Greenwood was a beast at defensive end, period. He sculptured the mold for future Steelers players at the position. His play enabled the the other members of the 70’s Steel Curtain to flourish. He was well-known for his exceptional play in Super Bowls, tallying five total sacks and three passes defended. Greenwood was a member of all four championship teams from the decade, led the Steelers in sacks six times, was a six-time Pro Bowl selection, an All-Pro selection two times, and is member of the Steelers’ all-time team. Greenwood was well-known for the gold shoes he wore on the field, and his uncanny 4.7 speed for a defensive end. Career stats: 73.5 sacks, 14 fumble recoveries, and 1 safety.
11. Troy Polamalu #43
Polamalu is a name regularly mentioned in debates about the greatest safeties ever to play the game after only eight seasons in the NFL. His football instincts are unmatched, he can come from anywhere on the field to intercept or break up a pass, snuff out a running play, or sack the quarterback. He has been the biggest play-maker and staple of the Steelers secondary since his 2003 debut. Many will say that one man can not make a drastic difference, but the Steelers’ record without him in the lineup speaks volumes about Polamalu. Over the last two seasons, the Steelers were a mere 6-7 without him, but a staggering 16-4 with the Tazmanian Devil in the lineup. His interception for a touchdown in the 4th quarter sealed the Steelers’ victory in the 2008 AFC Title Game (view), punching their ticket to the Super Bowl and subsequent victory. Career Accolades: 6x Pro-Bowler, 3x All-Pro, 2x Super Bowl champion, Steelers MVP (2010), and the NFL’s Defensive Player of the Year in 2010-2011. Career regular season stats: 515 tackles, 27 interceptions, 71 passes defended, and 2 touchdowns.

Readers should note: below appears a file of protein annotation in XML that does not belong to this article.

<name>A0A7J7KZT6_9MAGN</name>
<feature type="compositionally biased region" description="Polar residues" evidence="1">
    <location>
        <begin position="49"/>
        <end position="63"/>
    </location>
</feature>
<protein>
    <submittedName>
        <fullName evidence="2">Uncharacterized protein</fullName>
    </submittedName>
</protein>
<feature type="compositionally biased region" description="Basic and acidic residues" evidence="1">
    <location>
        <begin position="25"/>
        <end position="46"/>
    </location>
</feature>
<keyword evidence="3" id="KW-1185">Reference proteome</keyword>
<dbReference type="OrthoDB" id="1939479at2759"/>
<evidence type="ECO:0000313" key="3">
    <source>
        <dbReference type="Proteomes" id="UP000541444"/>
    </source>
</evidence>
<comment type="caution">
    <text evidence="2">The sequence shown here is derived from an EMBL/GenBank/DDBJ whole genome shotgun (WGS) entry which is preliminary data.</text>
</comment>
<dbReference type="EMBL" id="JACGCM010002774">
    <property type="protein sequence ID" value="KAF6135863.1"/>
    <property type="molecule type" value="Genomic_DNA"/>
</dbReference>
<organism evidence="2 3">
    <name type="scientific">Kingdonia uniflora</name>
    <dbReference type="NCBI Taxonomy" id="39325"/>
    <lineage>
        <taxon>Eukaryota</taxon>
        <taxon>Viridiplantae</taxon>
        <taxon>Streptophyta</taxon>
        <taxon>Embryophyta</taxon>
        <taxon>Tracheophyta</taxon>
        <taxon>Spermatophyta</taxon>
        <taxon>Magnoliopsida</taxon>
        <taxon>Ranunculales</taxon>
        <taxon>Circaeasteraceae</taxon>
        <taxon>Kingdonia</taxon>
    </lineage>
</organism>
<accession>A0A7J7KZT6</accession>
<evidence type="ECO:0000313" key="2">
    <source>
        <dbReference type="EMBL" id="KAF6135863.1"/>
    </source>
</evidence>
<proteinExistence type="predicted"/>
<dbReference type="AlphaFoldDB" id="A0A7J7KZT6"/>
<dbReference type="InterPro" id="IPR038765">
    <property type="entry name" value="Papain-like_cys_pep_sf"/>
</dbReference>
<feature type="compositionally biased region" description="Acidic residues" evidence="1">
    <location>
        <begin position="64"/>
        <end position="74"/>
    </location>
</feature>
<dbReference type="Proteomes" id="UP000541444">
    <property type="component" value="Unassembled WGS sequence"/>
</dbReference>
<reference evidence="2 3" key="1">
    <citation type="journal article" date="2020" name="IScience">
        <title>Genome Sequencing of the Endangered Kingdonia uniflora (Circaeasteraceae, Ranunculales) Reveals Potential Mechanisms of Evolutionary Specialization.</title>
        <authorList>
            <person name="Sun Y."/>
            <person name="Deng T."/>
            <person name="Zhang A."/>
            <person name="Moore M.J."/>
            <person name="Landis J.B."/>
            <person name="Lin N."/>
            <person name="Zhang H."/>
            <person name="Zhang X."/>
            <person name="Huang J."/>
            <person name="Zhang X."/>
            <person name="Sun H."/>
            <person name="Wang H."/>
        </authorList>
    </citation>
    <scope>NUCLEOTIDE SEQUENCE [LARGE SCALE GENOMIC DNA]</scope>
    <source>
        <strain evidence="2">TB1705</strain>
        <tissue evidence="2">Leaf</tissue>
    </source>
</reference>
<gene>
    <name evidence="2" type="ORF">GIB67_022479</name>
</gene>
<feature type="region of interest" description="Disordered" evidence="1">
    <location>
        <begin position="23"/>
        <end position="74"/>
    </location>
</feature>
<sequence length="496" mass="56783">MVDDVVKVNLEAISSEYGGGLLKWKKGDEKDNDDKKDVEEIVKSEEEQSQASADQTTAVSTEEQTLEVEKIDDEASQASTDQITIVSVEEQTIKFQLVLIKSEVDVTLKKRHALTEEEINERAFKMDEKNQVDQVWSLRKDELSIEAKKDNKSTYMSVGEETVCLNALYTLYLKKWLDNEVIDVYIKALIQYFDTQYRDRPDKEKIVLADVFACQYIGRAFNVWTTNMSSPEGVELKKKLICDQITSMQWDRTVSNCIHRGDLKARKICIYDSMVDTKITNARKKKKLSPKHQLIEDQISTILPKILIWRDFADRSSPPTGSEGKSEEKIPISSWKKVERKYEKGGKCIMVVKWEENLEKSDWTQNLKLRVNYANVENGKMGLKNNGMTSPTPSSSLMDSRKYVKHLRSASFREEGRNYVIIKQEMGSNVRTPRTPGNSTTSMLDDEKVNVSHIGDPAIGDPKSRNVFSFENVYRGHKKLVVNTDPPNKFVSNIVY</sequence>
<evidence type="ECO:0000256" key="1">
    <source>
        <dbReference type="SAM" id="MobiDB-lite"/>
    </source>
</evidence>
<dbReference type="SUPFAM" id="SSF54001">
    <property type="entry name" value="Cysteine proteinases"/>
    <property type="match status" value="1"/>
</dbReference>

10. Terry Bradshaw #12
“The Blonde Bomber”, quarterback Terry Bradshaw is a fixture in Steelers lore and was the general behind the four Super Bowl wins of the 1970’s dynasty. Known for his physical toughness and leadership skills, Bradshaw’s stats weren’t overly impressive, but he got the job done at the most crucial of times. The Steelers drafted him with the number one pick in the 1970 draft, and won the starting job in his second season. In 1974, Bradshaw claims that his life had bottomed out, and after admittedly re-committing his life to God, went on the best stretch of his career during the Steelers’ domination of the NFL. Bradshaw had his best season in 1978, throwing for 28 touchdowns and 2,915 yards, making the Pro-Bowl, All-Pro, and All-AFC first team squads. In the Steelers 21-17 victory over Dallas in SBX, Bradshaw threw for 209 yards, including one of the best Super Bowl throws ever seen, a 64 yard strike to Lynn Swann that catapulted Pittsburgh to the win. He had his finest Super Bowl performance in XII, completing 17 of 30 passes for a (then) record 318 yards and four touchdowns as the Steelers again defeated Dallas 35-31. A fan-favorite for his whole career, Bradshaw epitomized the blue-collar toughness the Steel City is known for. Career accolades: 3x Pro-Bowler, 4x Super Bowl champion, 2x Super Bowl MVP, member of 1970’s all-decade team. Career Stats: 27, 989 yards and 212 touchdowns.